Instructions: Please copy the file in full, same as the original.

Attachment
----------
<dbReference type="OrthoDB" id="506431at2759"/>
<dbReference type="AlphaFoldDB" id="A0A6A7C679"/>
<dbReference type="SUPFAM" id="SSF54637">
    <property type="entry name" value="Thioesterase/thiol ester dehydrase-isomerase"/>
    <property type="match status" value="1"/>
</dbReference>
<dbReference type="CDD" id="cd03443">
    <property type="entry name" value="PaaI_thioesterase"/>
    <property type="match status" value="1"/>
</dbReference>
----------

<dbReference type="OrthoDB" id="506431at2759"/>
<dbReference type="AlphaFoldDB" id="A0A6A7C679"/>
<dbReference type="SUPFAM" id="SSF54637">
    <property type="entry name" value="Thioesterase/thiol ester dehydrase-isomerase"/>
    <property type="match status" value="1"/>
</dbReference>
<dbReference type="CDD" id="cd03443">
    <property type="entry name" value="PaaI_thioesterase"/>
    <property type="match status" value="1"/>
</dbReference>